Epilogue 1 Chapter 3

THE UNDERLYING ESSENTIALLY SIGNIFICANT FEATURE of the European events at the beginning of the present century is the military movement of masses of European peoples from west to east, and again from east to west. The original movement was that from west to east. That the peoples of the west might be able to accomplish the military march upon Moscow, which they did accomplish, it was essential (1) that they should be combined in a military group of such a magnitude as to be able to withstand the resistance of the military group of the east; (2) that they should have renounced all their established traditions and habits; and (3) that they should have at their head a man able to justify in his own name and theirs the perpetration of all the deception, robbery, and murder that accompany that movement.

And to start from the French Revolution, that old group of insufficient magnitude is broken up; the old habits and traditions are destroyed; step by step a group is elaborated of new dimensions, new habits, and new traditions; and the man is prepared, who is to stand at the head of the coming movement, and to take upon himself the whole responsibility of what has to be done.

A man of no convictions, no habits, no traditions, no name, not even a Frenchman, by the strangest freaks of chance, as it seems, rises above the seething parties of France, and without attaching himself to any one of them, advances to a prominent position.

The incompetence of his colleagues, the weakness and insignificance of his opponents, the frankness of the deception, and the dazzling and self-confident limitation of the man raise him to the head of the army. The brilliant personal qualities of the soldiers of the Italian army, the disinclination to fight of his opponents, and his childish insolence and conceit gain him military glory. Innumerable so-called chance circumstances attend him everywhere. The disfavour into which he falls with the French Directorate turns to his advantage. His efforts to avoid the path ordained for him are unsuccessful; he is not received into the Russia army, and his projects in Turkey come to nothing.

During the wars in Italy he was several times on the verge of destruction, and was every time saved in an unexpected fashion. The Russian troops—the very troops which were able to demolish his glory—owing to various diplomatic considerations, do not enter Europe until he is there.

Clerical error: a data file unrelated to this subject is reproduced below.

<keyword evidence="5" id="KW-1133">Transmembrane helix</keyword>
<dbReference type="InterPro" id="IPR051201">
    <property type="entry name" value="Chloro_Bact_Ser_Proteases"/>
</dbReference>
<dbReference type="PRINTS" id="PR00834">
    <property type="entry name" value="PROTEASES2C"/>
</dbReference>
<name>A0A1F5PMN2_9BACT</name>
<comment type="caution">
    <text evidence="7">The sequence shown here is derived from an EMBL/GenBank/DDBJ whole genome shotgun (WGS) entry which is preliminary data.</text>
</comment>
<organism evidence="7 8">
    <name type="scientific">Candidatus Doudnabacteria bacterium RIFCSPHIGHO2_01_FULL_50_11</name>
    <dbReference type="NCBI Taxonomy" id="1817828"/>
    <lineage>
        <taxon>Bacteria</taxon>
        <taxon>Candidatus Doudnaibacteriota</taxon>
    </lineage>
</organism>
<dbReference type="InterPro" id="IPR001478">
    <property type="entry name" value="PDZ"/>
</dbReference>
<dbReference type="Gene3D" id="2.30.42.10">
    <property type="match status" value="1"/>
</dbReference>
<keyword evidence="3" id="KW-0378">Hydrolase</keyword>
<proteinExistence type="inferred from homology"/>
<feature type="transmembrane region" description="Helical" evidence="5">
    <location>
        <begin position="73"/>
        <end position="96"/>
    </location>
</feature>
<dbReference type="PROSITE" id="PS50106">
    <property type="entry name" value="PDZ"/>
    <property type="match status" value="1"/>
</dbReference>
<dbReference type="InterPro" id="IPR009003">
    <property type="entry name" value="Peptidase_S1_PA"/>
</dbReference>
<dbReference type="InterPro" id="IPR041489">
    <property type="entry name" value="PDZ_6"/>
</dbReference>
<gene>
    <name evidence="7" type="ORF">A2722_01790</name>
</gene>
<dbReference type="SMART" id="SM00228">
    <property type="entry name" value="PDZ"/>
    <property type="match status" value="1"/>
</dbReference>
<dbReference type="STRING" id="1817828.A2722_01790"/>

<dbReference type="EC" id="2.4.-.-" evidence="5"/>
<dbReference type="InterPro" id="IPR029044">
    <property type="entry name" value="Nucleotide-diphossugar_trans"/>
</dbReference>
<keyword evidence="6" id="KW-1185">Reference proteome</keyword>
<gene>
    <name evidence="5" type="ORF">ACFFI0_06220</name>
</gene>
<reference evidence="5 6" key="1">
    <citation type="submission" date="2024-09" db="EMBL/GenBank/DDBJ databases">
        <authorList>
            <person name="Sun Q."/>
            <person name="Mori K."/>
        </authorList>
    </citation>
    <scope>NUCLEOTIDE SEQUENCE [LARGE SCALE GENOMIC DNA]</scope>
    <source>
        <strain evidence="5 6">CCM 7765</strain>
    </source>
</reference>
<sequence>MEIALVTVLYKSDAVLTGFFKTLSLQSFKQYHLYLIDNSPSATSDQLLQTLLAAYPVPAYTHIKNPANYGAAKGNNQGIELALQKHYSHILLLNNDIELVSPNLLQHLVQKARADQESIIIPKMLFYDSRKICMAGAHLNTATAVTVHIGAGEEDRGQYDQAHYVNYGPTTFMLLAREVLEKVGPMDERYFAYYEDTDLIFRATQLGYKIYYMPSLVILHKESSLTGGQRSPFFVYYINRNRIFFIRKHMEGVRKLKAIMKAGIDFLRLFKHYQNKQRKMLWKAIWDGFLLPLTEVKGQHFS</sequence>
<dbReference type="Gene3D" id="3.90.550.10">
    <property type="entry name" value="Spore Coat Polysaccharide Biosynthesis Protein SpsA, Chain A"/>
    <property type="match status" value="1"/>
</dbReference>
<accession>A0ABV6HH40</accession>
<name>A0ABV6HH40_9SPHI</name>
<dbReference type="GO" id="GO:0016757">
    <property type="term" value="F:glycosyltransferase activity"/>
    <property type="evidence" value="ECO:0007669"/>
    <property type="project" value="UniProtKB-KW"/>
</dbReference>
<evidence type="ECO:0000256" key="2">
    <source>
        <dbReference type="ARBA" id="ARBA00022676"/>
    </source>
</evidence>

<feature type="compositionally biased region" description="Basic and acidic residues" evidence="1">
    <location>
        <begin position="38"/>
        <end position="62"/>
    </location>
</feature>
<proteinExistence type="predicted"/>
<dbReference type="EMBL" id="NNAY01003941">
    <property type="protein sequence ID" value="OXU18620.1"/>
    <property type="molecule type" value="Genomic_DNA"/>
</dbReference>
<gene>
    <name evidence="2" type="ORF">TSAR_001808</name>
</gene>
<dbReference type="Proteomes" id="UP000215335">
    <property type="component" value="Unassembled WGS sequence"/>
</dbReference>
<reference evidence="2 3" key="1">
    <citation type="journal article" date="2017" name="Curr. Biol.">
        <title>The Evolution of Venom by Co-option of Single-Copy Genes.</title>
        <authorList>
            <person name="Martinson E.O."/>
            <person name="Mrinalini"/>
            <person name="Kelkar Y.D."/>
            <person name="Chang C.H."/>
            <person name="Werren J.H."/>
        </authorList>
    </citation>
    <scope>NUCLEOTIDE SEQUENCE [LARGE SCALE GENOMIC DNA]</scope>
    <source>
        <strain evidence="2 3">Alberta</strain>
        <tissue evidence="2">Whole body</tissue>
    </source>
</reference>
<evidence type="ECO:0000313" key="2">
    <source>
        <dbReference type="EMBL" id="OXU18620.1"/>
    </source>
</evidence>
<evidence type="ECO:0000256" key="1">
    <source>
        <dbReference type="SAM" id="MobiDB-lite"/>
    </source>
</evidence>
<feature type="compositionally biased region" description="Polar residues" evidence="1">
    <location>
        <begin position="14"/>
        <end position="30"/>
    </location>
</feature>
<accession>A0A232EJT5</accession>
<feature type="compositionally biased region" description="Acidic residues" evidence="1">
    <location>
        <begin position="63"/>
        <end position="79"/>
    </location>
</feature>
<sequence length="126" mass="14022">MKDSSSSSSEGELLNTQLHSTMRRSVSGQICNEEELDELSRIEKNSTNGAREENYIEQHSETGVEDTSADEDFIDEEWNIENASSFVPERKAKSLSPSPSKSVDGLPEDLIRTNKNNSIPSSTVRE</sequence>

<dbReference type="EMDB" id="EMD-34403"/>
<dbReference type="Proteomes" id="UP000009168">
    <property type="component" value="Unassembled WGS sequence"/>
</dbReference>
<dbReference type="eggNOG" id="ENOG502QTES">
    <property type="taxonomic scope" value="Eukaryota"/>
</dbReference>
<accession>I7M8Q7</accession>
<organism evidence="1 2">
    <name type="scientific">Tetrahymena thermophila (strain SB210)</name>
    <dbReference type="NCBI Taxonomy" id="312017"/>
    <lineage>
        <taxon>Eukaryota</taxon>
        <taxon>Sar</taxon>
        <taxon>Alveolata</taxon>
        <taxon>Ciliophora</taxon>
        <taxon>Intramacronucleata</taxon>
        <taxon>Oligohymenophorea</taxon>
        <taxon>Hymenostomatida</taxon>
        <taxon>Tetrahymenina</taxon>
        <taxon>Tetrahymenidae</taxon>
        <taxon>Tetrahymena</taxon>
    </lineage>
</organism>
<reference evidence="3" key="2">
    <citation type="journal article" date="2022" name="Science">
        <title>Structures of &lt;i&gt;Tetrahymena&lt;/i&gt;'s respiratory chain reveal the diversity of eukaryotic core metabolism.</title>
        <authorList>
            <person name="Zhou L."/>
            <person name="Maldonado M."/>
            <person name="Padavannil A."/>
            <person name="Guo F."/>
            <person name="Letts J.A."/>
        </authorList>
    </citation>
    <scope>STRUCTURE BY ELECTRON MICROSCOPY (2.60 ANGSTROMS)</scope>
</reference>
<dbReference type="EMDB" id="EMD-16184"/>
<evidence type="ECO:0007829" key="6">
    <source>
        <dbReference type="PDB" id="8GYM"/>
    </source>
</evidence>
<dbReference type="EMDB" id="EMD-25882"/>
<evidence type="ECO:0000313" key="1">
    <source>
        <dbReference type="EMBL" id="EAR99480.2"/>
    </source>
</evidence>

On his return from Italy, he finds the government in Paris in that process of dissolution in which all men who are in the government are inevitably effaced and nullified. And an escape for him from that perilous position offers itself in the shape of an aimless, groundless expedition to Africa. Again the same so-called chance circumstances accompany him. Malta, the impregnable, surrenders without a shot being fired; the most ill-considered measures are crowned with success. The enemy's fleet, which later on does not let one boat escape it, now lets a whole army elude it. In Africa a whole series of outrages is perpetrated on the almost unarmed inhabitants. And the men perpetrating these atrocities, and their leader most of all, persuade themselves that it is noble, it is glory, that it is like C?sar and Alexander of Macedon, and that it is fine.

That ideal of glory and of greatness, consisting in esteeming nothing one does wrong, and glorying in every crime, and ascribing to it an incomprehensible, supernatural value—that ideal, destined to guide this man and those connected with him, is elaborated on a grand scale in Africa. Whatever he does succeeds. The plague does not touch him. The cruelty of murdering his prisoners is not remembered against him. His childishly imprudent, groundless, and ignoble departure from Africa, abandoning his comrades in misfortune, does him good service; and again the enemy's fleet lets him twice slip through their hands. At the moment when, completely intoxicated by the success of his crimes and ready for the part he has to play, he arrives in Paris entirely without any plan, the disintegration of the Republican government, which might have involved him in its ruin a year before, has now reached its utmost limit, and his presence, a man independent of parties, can now only aid his elevation.

He has no sort of plan; he is afraid of everything; but all parties clutch at him and insist on his support.

He alone—with the ideal of glory and greatness he has acquired in Italy and Egypt, with his frenzy of self-adoration, with his insolence in crime, and his frankness in mendacity—he alone can justify what has to be accomplished.

He is needed for the place that awaits him, and so, almost apart from his own volition, and in spite of his uncertainty, the lack of plan, and the blunders he commits, he is drawn into a conspiracy that aims at seizing power; and that conspiracy is crowned with success.

He is dragged into the assembly of the rulers. In alarm he tries to flee, believing himself in danger; pretends to faint, says the most senseless things that should have been his ruin. But the rulers of France, once proud and discerning, now feeling their part is over, are even more panic-stricken than he, and fail to utter the words they should have pronounced to preserve their power and crush him.